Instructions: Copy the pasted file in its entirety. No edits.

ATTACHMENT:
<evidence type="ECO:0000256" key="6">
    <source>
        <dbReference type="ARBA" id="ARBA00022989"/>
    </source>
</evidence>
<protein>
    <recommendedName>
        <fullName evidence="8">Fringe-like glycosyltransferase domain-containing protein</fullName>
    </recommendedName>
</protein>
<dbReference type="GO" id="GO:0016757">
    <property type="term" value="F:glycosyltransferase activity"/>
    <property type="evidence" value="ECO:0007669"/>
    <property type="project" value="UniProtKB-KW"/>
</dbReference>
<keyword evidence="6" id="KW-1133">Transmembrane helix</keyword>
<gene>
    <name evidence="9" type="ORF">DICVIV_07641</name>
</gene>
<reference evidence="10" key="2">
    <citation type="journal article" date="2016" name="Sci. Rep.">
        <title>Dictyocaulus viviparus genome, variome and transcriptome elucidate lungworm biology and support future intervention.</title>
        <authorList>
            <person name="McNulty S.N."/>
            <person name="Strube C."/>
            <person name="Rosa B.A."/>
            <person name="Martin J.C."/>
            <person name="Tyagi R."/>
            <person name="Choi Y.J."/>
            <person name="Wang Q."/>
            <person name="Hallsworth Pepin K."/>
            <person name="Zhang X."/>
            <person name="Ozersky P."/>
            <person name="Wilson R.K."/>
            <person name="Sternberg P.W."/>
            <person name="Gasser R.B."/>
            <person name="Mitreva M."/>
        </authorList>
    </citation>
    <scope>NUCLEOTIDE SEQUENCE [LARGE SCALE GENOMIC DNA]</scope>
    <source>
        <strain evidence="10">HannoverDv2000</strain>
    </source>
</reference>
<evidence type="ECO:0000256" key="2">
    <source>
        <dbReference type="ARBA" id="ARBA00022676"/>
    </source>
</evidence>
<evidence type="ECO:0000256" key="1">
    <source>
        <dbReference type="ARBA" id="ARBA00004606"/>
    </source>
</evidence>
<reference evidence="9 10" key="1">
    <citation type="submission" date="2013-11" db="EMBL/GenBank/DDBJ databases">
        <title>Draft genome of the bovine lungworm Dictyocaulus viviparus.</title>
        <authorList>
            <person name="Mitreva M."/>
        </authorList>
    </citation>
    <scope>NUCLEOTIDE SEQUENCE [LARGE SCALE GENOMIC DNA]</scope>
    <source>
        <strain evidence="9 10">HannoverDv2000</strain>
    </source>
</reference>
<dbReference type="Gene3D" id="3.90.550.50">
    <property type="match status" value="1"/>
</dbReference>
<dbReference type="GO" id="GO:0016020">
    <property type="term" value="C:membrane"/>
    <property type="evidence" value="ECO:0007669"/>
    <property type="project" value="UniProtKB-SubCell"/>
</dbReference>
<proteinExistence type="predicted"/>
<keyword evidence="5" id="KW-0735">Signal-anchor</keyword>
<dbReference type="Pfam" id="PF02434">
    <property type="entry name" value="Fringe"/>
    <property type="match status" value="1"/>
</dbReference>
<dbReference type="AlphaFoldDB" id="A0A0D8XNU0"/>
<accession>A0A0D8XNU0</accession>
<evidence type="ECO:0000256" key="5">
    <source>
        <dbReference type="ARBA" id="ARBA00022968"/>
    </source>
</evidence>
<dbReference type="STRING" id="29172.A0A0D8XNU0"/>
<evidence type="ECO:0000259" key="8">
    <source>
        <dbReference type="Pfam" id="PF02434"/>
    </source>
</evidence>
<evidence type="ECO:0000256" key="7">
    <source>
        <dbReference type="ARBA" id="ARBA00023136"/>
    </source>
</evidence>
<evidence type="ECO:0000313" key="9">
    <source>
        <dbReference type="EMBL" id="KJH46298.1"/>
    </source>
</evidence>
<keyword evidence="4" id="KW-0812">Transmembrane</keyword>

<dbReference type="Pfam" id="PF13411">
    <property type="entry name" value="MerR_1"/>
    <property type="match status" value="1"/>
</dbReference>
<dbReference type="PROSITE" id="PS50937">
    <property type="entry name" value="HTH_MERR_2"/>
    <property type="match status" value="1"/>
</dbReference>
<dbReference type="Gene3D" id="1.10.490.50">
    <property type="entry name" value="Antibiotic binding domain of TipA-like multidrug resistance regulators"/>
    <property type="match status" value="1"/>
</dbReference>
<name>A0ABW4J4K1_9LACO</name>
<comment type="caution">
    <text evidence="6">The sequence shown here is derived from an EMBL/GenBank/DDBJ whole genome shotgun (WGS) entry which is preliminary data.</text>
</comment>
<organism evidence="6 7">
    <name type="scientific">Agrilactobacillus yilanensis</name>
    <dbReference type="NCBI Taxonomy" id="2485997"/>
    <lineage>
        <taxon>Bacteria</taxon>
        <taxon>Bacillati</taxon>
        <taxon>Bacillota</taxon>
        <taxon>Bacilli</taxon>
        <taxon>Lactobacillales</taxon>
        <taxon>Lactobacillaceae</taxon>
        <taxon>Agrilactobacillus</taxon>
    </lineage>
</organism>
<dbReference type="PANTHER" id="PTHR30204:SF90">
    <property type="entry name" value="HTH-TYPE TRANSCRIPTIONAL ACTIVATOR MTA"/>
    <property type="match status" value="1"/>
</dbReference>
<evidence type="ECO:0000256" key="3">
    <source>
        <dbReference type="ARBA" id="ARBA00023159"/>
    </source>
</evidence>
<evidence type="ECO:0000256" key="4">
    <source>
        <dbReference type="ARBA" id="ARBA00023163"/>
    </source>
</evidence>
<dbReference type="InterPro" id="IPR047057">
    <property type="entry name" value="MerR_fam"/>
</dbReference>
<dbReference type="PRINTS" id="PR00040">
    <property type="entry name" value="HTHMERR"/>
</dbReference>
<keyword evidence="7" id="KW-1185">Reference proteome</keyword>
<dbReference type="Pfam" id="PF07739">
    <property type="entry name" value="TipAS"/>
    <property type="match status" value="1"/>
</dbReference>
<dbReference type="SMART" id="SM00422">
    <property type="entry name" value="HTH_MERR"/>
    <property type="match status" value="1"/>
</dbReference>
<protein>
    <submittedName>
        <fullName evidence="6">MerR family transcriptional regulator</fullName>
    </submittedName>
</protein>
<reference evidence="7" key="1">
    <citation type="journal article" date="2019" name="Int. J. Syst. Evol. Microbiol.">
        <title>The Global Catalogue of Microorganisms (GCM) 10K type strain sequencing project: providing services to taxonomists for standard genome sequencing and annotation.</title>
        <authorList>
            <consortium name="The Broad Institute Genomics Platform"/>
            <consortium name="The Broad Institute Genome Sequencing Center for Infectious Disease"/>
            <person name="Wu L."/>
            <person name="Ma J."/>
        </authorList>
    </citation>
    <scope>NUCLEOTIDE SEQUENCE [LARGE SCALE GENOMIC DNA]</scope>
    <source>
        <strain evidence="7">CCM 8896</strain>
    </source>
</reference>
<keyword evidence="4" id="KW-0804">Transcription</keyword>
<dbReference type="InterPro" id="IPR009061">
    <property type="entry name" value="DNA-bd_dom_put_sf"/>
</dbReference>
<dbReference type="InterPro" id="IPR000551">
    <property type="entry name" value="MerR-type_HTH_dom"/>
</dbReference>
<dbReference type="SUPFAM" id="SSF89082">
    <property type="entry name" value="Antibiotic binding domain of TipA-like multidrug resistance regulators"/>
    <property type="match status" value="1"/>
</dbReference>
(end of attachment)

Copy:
<evidence type="ECO:0000256" key="6">
    <source>
        <dbReference type="ARBA" id="ARBA00022989"/>
    </source>
</evidence>
<protein>
    <recommendedName>
        <fullName evidence="8">Fringe-like glycosyltransferase domain-containing protein</fullName>
    </recommendedName>
</protein>
<dbReference type="GO" id="GO:0016757">
    <property type="term" value="F:glycosyltransferase activity"/>
    <property type="evidence" value="ECO:0007669"/>
    <property type="project" value="UniProtKB-KW"/>
</dbReference>
<keyword evidence="6" id="KW-1133">Transmembrane helix</keyword>
<gene>
    <name evidence="9" type="ORF">DICVIV_07641</name>
</gene>
<reference evidence="10" key="2">
    <citation type="journal article" date="2016" name="Sci. Rep.">
        <title>Dictyocaulus viviparus genome, variome and transcriptome elucidate lungworm biology and support future intervention.</title>
        <authorList>
            <person name="McNulty S.N."/>
            <person name="Strube C."/>
            <person name="Rosa B.A."/>
            <person name="Martin J.C."/>
            <person name="Tyagi R."/>
            <person name="Choi Y.J."/>
            <person name="Wang Q."/>
            <person name="Hallsworth Pepin K."/>
            <person name="Zhang X."/>
            <person name="Ozersky P."/>
            <person name="Wilson R.K."/>
            <person name="Sternberg P.W."/>
            <person name="Gasser R.B."/>
            <person name="Mitreva M."/>
        </authorList>
    </citation>
    <scope>NUCLEOTIDE SEQUENCE [LARGE SCALE GENOMIC DNA]</scope>
    <source>
        <strain evidence="10">HannoverDv2000</strain>
    </source>
</reference>
<evidence type="ECO:0000256" key="2">
    <source>
        <dbReference type="ARBA" id="ARBA00022676"/>
    </source>
</evidence>
<evidence type="ECO:0000256" key="1">
    <source>
        <dbReference type="ARBA" id="ARBA00004606"/>
    </source>
</evidence>
<reference evidence="9 10" key="1">
    <citation type="submission" date="2013-11" db="EMBL/GenBank/DDBJ databases">
        <title>Draft genome of the bovine lungworm Dictyocaulus viviparus.</title>
        <authorList>
            <person name="Mitreva M."/>
        </authorList>
    </citation>
    <scope>NUCLEOTIDE SEQUENCE [LARGE SCALE GENOMIC DNA]</scope>
    <source>
        <strain evidence="9 10">HannoverDv2000</strain>
    </source>
</reference>
<dbReference type="Gene3D" id="3.90.550.50">
    <property type="match status" value="1"/>
</dbReference>
<dbReference type="GO" id="GO:0016020">
    <property type="term" value="C:membrane"/>
    <property type="evidence" value="ECO:0007669"/>
    <property type="project" value="UniProtKB-SubCell"/>
</dbReference>
<proteinExistence type="predicted"/>
<keyword evidence="5" id="KW-0735">Signal-anchor</keyword>
<dbReference type="Pfam" id="PF02434">
    <property type="entry name" value="Fringe"/>
    <property type="match status" value="1"/>
</dbReference>
<dbReference type="AlphaFoldDB" id="A0A0D8XNU0"/>
<accession>A0A0D8XNU0</accession>
<evidence type="ECO:0000256" key="5">
    <source>
        <dbReference type="ARBA" id="ARBA00022968"/>
    </source>
</evidence>
<dbReference type="STRING" id="29172.A0A0D8XNU0"/>
<evidence type="ECO:0000259" key="8">
    <source>
        <dbReference type="Pfam" id="PF02434"/>
    </source>
</evidence>
<evidence type="ECO:0000256" key="7">
    <source>
        <dbReference type="ARBA" id="ARBA00023136"/>
    </source>
</evidence>
<evidence type="ECO:0000313" key="9">
    <source>
        <dbReference type="EMBL" id="KJH46298.1"/>
    </source>
</evidence>
<keyword evidence="4" id="KW-0812">Transmembrane</keyword>

<dbReference type="Pfam" id="PF13411">
    <property type="entry name" value="MerR_1"/>
    <property type="match status" value="1"/>
</dbReference>
<dbReference type="PROSITE" id="PS50937">
    <property type="entry name" value="HTH_MERR_2"/>
    <property type="match status" value="1"/>
</dbReference>
<dbReference type="Gene3D" id="1.10.490.50">
    <property type="entry name" value="Antibiotic binding domain of TipA-like multidrug resistance regulators"/>
    <property type="match status" value="1"/>
</dbReference>
<name>A0ABW4J4K1_9LACO</name>
<comment type="caution">
    <text evidence="6">The sequence shown here is derived from an EMBL/GenBank/DDBJ whole genome shotgun (WGS) entry which is preliminary data.</text>
</comment>
<organism evidence="6 7">
    <name type="scientific">Agrilactobacillus yilanensis</name>
    <dbReference type="NCBI Taxonomy" id="2485997"/>
    <lineage>
        <taxon>Bacteria</taxon>
        <taxon>Bacillati</taxon>
        <taxon>Bacillota</taxon>
        <taxon>Bacilli</taxon>
        <taxon>Lactobacillales</taxon>
        <taxon>Lactobacillaceae</taxon>
        <taxon>Agrilactobacillus</taxon>
    </lineage>
</organism>
<dbReference type="PANTHER" id="PTHR30204:SF90">
    <property type="entry name" value="HTH-TYPE TRANSCRIPTIONAL ACTIVATOR MTA"/>
    <property type="match status" value="1"/>
</dbReference>
<evidence type="ECO:0000256" key="3">
    <source>
        <dbReference type="ARBA" id="ARBA00023159"/>
    </source>
</evidence>
<evidence type="ECO:0000256" key="4">
    <source>
        <dbReference type="ARBA" id="ARBA00023163"/>
    </source>
</evidence>
<dbReference type="InterPro" id="IPR047057">
    <property type="entry name" value="MerR_fam"/>
</dbReference>
<dbReference type="PRINTS" id="PR00040">
    <property type="entry name" value="HTHMERR"/>
</dbReference>
<keyword evidence="7" id="KW-1185">Reference proteome</keyword>
<dbReference type="Pfam" id="PF07739">
    <property type="entry name" value="TipAS"/>
    <property type="match status" value="1"/>
</dbReference>
<dbReference type="SMART" id="SM00422">
    <property type="entry name" value="HTH_MERR"/>
    <property type="match status" value="1"/>
</dbReference>
<protein>
    <submittedName>
        <fullName evidence="6">MerR family transcriptional regulator</fullName>
    </submittedName>
</protein>
<reference evidence="7" key="1">
    <citation type="journal article" date="2019" name="Int. J. Syst. Evol. Microbiol.">
        <title>The Global Catalogue of Microorganisms (GCM) 10K type strain sequencing project: providing services to taxonomists for standard genome sequencing and annotation.</title>
        <authorList>
            <consortium name="The Broad Institute Genomics Platform"/>
            <consortium name="The Broad Institute Genome Sequencing Center for Infectious Disease"/>
            <person name="Wu L."/>
            <person name="Ma J."/>
        </authorList>
    </citation>
    <scope>NUCLEOTIDE SEQUENCE [LARGE SCALE GENOMIC DNA]</scope>
    <source>
        <strain evidence="7">CCM 8896</strain>
    </source>
</reference>
<keyword evidence="4" id="KW-0804">Transcription</keyword>
<dbReference type="InterPro" id="IPR009061">
    <property type="entry name" value="DNA-bd_dom_put_sf"/>
</dbReference>
<dbReference type="InterPro" id="IPR000551">
    <property type="entry name" value="MerR-type_HTH_dom"/>
</dbReference>
<dbReference type="SUPFAM" id="SSF89082">
    <property type="entry name" value="Antibiotic binding domain of TipA-like multidrug resistance regulators"/>
    <property type="match status" value="1"/>
</dbReference>